Honour to Senator Murray Sinclair
(Canada, 29 min.)
Dir. Alanis Obomsawin
Programme: Celebrating Alanis
“Children are inherently the battleground for reconciliation,” says Senator Murray Sinclair. The distinguished Senator reflects upon his historic role as Chair of the Truth and Reconciliation Commission in Alanis Obomsawin’s short documentary Honour to Senator Murray Sinclair. The film pays tribute to a leader tasked with the extraordinary mission of repairing generations of wounds, and it’s a privilege to witness two of the most significant figures in Canada’s course to reconciliation share their message in one film.
Obomsawin, ever the modest filmmaker, might have considered using an exclamation mark to close the film’s title à la Miss Sharon Jones! to emphasize further the honour that the Senator rightly deserves. This portrait comes at the right moment in Canada’s ongoing reckoning with the reality of the residential schools and the nation’s colonial past. Sinclair’s speech in the film comes from his receipt of the 2016 WFM-Canada World Peace Award. The five-year gap between the events of the film and the documentary’s release emphasize the need for Canadians to understand his work and carry it forward. The healing is only beginning.
Honour to Senator Murray Sinclair weaves haunting photographs that depict Indigenous children at residential school throughout the subject’s address. These powerful still images punctuate the Senator’s words as he notes instances of abuse that can be extrapolated to over 100,000 cases of physical and sexual assault. The scars both psychological and emotional are incalculable.
To illustrate the latter points, Obomsawin offers devastating testimony provided by residential school survivors during the Truth and Reconciliation hearings. These are painful testimonials, but there’s a palpable sense of catharsis as the survivors unburden themselves by releasing the memories they’ve carried with them for decades. Particularly compelling are the words of Paul Voudrach, also known by the forced alias of “Number 42.” Obomsawin inserts Voudrach’s testimony directly at the centre of the documentary and returns to it at the end. She finds in the anguished survivor a compelling account that speaks to the healing power of the Commission.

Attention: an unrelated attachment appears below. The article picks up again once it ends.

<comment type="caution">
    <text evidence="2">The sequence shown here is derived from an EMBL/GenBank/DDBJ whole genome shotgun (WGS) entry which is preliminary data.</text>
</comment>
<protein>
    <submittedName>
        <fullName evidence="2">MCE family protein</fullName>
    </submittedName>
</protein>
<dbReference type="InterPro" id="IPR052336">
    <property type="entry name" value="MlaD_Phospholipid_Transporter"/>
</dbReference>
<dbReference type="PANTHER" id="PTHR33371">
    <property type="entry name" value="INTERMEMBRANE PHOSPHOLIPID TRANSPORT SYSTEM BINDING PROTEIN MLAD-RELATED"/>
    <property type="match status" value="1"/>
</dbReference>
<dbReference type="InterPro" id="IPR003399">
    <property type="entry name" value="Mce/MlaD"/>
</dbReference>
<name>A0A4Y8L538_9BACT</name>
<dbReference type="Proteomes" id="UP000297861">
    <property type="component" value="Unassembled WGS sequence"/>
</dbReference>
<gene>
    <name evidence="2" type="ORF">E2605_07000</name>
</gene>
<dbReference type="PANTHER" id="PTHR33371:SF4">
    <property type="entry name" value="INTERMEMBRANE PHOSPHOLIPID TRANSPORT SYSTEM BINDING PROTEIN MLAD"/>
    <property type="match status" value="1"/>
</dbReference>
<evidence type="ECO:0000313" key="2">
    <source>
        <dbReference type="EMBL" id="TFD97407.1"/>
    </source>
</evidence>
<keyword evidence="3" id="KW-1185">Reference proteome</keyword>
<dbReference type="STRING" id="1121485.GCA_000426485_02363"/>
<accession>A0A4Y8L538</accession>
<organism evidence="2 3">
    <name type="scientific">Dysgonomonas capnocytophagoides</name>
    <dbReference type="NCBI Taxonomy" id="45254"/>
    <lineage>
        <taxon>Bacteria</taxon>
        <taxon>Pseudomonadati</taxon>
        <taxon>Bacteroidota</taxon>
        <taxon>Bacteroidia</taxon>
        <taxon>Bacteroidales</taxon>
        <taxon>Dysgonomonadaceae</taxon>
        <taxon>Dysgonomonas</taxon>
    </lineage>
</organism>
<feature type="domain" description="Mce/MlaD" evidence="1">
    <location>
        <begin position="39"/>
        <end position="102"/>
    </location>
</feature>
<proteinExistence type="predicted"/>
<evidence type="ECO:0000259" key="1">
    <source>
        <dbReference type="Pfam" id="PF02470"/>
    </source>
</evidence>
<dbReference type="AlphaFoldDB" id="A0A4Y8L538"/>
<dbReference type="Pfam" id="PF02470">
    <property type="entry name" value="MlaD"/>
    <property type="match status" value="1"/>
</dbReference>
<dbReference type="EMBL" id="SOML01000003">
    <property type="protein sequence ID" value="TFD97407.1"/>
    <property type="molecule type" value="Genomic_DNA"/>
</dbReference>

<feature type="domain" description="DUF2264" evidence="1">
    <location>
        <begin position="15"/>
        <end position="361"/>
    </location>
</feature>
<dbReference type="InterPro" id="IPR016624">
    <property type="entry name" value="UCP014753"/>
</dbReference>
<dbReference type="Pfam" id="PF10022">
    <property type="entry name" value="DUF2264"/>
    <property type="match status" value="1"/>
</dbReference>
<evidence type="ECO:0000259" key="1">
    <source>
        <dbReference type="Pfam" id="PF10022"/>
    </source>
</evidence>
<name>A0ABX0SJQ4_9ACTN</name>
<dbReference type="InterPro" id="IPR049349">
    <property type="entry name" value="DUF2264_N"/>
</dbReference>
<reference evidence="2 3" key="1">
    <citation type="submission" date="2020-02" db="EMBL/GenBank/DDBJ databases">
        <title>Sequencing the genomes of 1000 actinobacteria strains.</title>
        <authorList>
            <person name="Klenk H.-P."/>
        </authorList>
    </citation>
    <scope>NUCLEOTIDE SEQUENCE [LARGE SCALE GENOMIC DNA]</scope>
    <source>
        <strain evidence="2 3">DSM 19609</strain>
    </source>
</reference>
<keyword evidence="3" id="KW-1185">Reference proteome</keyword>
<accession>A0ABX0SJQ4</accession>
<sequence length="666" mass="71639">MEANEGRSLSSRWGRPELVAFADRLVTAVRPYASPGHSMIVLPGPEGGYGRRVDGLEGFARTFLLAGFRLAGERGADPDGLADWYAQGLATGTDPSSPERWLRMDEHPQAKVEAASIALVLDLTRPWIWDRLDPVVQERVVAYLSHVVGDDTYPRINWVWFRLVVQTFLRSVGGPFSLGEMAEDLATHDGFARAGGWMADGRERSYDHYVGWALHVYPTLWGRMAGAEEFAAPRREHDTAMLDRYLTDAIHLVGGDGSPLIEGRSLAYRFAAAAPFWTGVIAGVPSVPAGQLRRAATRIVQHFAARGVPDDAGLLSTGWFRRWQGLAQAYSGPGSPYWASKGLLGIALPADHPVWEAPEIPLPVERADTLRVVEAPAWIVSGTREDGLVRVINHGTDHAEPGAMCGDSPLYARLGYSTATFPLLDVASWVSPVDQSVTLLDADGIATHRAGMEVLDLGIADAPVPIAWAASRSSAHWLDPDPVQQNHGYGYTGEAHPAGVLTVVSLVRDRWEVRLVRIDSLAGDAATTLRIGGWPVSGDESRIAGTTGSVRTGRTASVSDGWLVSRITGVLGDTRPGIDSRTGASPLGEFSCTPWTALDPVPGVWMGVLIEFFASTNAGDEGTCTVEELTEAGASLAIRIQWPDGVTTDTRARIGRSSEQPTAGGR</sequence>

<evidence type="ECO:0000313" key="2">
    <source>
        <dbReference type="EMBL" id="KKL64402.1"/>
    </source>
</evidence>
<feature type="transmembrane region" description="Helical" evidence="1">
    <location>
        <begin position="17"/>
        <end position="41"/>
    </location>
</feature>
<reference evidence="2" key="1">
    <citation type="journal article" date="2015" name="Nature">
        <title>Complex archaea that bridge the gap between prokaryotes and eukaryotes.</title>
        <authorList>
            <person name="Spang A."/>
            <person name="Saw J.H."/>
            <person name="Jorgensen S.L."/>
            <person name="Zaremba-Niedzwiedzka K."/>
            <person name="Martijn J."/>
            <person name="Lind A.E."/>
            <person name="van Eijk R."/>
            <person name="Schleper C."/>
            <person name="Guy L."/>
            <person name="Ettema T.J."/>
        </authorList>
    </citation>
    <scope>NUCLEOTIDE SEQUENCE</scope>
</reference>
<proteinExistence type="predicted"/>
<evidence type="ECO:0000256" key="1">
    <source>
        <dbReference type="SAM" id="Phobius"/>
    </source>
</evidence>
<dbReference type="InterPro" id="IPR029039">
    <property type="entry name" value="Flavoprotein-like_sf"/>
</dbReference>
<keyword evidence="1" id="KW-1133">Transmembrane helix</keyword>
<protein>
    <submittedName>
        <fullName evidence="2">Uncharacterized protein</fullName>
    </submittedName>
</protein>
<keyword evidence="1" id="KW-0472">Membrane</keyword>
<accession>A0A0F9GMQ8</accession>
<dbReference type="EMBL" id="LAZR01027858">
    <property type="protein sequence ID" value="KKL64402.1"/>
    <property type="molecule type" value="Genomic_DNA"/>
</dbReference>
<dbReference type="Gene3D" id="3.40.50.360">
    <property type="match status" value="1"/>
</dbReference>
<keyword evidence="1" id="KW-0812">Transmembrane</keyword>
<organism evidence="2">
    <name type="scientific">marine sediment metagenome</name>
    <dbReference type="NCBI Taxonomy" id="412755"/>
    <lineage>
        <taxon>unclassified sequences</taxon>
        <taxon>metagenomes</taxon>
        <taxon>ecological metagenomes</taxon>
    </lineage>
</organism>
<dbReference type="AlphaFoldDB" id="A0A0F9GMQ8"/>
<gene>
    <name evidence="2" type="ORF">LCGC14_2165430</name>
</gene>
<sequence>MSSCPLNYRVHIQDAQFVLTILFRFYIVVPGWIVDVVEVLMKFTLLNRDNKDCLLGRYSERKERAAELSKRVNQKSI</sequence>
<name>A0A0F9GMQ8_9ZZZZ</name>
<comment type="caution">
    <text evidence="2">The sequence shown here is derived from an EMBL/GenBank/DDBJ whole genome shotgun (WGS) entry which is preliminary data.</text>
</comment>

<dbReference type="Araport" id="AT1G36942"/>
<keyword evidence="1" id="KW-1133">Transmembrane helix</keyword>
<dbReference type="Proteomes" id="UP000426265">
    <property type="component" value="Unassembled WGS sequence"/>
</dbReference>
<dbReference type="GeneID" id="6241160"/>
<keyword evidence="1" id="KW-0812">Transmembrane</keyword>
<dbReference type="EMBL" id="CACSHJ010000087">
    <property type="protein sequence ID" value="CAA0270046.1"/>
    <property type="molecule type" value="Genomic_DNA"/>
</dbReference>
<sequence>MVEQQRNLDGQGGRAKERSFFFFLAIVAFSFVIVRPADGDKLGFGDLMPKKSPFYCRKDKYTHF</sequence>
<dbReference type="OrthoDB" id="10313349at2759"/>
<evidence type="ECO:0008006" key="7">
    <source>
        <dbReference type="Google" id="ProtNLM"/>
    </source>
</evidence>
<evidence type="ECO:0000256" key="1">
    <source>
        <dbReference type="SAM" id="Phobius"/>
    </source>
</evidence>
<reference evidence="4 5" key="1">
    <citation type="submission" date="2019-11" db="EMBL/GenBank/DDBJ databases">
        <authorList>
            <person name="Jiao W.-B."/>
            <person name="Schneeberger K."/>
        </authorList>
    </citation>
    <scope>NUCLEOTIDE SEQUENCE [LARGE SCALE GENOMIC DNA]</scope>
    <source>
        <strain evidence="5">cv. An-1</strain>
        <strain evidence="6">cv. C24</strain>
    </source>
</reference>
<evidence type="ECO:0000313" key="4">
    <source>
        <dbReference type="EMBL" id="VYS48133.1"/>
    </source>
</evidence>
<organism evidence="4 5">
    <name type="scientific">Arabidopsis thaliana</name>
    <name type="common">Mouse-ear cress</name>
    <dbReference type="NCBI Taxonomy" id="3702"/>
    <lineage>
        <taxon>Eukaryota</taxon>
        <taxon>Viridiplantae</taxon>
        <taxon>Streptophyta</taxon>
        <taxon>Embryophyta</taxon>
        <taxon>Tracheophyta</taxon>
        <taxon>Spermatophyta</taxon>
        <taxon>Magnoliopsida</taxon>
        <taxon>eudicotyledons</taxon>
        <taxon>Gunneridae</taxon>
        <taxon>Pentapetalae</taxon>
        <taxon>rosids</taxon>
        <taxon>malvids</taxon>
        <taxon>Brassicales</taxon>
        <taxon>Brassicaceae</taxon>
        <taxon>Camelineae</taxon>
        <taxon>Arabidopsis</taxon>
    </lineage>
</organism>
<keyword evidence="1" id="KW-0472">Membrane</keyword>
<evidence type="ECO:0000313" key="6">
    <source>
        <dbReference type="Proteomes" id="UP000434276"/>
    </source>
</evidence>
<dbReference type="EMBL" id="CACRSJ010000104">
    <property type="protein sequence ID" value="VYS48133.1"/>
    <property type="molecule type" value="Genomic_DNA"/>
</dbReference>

However, Sinclair’s remarks do not speak from a place of anger—although there’s understated rage laced within his eloquent words—and he instead addresses the audience with a message of hope that draws upon the failures of past generations to learn from their mistakes. As Sinclair synthesizes the complicated past to help the audience make sense of the present, his speech encapsulates much of what Obomsawin has also been confronting in her most recent body of work. The task of reconciliation is unduly burdened upon children, but they offer the greatest hope for achieving it. The message of peace within this film should help guide us all forward.